Brazilian software engineer Vitor Vilela has been praising Nintendo’s SA-1 enhancement chip for almost a decade, but never before have the benefits of the Super Nintendo processor soup been more obvious than when it was used on Race Drivin ‘, the glorious SNES gate from 1992 by Atari Games’ 3D arcade racer that originally ran on a single digit frame rate on the home console.
In a video published yesterday, Vilela shows how powerful the relatively common SA-1 chip can be by comparing footage from the original. Race Drivin ‘ to a conversion they developed for use with the more powerful processor. The upgraded hardware increases the game from around 4 frames per second to upwards of 30, making it look more like an actual video game and less like a slideshow.
Unlike recent attempts at add beam tracking in SNES gamesHowever, these improvements do not come from modern technology, but a chip that already exists in quite a few cartridges from the time. A total of 34 SNES games used the SA-1 “Super Accelerator” chip, which has much faster clock speeds and RAM, between 1995 and 1997, including classics such as Kirby Super Star and Super Mario RPG: Legend of the Seven Stars.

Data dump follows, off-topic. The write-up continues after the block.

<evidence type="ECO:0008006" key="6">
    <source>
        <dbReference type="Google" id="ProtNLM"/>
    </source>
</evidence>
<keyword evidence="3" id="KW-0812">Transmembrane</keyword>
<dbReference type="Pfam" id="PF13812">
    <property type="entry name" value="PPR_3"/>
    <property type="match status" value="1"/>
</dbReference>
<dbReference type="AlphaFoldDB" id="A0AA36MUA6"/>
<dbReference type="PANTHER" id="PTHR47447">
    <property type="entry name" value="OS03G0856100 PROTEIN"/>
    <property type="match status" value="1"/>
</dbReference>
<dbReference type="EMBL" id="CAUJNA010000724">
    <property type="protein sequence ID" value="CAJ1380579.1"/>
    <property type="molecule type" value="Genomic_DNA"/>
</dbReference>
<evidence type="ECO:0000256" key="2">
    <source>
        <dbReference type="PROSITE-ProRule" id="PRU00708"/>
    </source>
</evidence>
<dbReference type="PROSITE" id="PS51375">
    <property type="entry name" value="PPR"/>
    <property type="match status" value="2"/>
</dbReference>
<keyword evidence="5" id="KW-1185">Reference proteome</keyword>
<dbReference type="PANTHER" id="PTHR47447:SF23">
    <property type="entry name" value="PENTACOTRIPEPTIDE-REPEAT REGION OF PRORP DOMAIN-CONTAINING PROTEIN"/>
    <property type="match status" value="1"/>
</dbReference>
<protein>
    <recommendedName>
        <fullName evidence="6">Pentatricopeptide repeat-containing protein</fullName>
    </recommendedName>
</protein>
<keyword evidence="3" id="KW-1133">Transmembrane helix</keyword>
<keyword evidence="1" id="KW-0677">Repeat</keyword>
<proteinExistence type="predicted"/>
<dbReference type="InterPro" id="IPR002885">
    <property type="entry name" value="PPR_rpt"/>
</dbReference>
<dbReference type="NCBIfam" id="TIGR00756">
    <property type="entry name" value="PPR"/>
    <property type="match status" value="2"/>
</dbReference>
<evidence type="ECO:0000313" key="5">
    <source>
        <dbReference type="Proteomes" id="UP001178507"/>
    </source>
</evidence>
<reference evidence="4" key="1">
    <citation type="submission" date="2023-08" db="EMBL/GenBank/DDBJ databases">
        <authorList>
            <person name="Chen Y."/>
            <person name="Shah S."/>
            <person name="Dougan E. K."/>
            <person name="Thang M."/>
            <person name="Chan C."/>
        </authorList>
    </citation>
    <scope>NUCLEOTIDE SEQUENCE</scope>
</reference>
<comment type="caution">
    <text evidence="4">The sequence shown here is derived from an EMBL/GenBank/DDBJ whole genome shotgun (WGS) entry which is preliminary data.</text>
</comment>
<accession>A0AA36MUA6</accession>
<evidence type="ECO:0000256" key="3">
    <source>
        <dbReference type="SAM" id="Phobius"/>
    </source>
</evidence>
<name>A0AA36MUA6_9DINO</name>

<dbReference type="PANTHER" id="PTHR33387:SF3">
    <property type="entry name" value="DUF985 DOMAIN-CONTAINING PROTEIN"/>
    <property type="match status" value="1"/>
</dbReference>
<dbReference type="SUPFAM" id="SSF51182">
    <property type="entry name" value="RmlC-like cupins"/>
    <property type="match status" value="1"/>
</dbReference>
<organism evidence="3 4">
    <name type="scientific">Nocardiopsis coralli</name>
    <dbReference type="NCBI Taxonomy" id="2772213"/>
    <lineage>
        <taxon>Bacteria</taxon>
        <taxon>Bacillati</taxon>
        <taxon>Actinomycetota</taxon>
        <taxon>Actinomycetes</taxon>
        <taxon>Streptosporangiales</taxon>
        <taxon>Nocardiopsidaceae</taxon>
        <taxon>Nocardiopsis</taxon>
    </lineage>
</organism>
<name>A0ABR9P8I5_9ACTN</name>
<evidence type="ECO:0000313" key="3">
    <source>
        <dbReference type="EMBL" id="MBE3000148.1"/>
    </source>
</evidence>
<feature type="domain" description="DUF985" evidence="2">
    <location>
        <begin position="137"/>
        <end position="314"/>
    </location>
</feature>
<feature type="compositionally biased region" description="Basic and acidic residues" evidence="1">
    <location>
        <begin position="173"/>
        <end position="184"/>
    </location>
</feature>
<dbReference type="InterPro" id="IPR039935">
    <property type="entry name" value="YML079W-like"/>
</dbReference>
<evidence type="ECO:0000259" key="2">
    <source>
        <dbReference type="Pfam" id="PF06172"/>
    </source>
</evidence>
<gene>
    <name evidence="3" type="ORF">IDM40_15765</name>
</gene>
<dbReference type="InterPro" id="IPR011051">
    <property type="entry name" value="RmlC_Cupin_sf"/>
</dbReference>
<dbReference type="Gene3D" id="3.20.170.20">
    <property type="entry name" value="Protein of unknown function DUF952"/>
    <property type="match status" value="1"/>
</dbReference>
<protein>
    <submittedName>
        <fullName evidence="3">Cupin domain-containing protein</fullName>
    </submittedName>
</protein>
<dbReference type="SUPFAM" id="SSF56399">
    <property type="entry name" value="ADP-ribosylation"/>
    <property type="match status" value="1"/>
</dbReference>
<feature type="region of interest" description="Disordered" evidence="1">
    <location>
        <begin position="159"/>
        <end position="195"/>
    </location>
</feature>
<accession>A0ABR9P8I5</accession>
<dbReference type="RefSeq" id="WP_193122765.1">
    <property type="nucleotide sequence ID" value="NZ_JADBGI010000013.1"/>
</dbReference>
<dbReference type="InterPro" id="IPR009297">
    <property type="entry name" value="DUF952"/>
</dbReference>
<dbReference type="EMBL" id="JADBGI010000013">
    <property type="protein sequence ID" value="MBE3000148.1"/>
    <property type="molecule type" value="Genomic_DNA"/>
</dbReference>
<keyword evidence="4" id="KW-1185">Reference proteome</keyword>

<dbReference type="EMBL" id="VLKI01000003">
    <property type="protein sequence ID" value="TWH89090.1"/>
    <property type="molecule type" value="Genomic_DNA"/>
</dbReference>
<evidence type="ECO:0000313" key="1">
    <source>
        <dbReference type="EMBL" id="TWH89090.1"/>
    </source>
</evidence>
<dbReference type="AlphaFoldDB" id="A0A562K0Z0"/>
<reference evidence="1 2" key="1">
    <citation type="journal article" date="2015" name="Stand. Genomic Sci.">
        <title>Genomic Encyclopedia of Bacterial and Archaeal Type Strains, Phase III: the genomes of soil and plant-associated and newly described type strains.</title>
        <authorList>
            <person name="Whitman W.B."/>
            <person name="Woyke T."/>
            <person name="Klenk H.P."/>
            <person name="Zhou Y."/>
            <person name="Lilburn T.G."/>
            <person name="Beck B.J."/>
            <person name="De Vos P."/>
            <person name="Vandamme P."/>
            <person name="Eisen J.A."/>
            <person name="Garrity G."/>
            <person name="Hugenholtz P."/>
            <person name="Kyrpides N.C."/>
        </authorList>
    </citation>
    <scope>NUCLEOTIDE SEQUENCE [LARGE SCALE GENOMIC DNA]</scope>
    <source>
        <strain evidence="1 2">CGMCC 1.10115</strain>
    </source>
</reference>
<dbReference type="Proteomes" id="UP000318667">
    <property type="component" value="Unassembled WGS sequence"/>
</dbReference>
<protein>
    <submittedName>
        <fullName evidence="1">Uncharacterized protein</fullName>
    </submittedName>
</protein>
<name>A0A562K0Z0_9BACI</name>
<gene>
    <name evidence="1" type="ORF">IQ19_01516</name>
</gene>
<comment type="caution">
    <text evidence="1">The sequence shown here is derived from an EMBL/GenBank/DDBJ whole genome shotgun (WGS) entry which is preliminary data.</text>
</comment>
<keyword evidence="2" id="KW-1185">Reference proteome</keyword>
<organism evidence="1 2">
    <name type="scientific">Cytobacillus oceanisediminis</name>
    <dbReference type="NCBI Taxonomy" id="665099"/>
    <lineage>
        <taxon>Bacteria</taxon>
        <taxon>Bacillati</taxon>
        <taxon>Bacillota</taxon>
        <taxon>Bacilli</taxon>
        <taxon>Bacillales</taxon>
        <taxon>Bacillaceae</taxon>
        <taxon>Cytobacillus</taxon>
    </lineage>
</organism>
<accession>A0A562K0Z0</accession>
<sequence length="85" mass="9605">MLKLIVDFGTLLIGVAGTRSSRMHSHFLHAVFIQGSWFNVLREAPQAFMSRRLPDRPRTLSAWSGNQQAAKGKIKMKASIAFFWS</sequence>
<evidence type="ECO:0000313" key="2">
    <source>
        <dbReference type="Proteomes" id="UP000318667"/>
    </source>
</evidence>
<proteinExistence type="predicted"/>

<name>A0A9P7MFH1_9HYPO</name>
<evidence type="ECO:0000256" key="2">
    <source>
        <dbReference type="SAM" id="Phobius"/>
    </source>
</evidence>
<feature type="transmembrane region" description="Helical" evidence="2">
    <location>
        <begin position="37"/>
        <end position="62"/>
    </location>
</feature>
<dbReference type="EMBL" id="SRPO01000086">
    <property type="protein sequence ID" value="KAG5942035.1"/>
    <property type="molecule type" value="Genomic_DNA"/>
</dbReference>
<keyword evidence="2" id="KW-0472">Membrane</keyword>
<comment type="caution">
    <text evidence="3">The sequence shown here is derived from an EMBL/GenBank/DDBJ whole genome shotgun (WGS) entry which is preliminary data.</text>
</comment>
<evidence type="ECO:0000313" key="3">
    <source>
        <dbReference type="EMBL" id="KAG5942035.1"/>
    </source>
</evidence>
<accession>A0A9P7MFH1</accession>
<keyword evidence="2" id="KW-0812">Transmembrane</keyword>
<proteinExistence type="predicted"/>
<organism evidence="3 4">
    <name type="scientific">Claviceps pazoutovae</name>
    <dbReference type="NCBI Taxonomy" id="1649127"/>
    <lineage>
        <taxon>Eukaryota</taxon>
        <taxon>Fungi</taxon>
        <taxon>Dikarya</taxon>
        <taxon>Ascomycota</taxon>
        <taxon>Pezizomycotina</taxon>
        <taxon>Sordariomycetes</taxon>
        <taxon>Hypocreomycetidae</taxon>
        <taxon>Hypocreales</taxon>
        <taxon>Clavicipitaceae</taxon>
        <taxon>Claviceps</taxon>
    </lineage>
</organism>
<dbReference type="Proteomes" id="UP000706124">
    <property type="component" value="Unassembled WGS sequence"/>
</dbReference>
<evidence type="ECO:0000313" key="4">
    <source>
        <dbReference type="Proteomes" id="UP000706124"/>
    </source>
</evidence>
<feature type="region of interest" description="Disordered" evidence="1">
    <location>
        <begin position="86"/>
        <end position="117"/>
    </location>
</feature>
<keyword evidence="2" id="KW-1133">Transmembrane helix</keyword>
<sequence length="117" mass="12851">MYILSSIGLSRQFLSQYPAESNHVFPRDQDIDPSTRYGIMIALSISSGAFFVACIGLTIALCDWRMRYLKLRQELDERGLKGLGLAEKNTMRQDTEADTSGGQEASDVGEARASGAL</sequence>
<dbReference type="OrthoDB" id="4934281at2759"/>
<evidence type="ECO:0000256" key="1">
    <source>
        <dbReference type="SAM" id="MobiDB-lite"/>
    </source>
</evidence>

Vilela has spent the last few years showing how the SA-1 chip can benefit games that did not already include it in the cassettes, and implement equally impressive performance upgrades for Grade III, Contra III, and Super R-Type. Every conversion, says Vilela, takes over one hundred hours of work reverse engineering of existing code, mapping RAM and adjusting the game to ensure that it does not run too fast on SA-1. In this case Vilela estimates they touched around 90% of the game’s code.
All Vilela’s work up to this point is available via Github, compatible with multiple SNES emulators as well as real hardware if you manage to get the hacked code on a cartridge.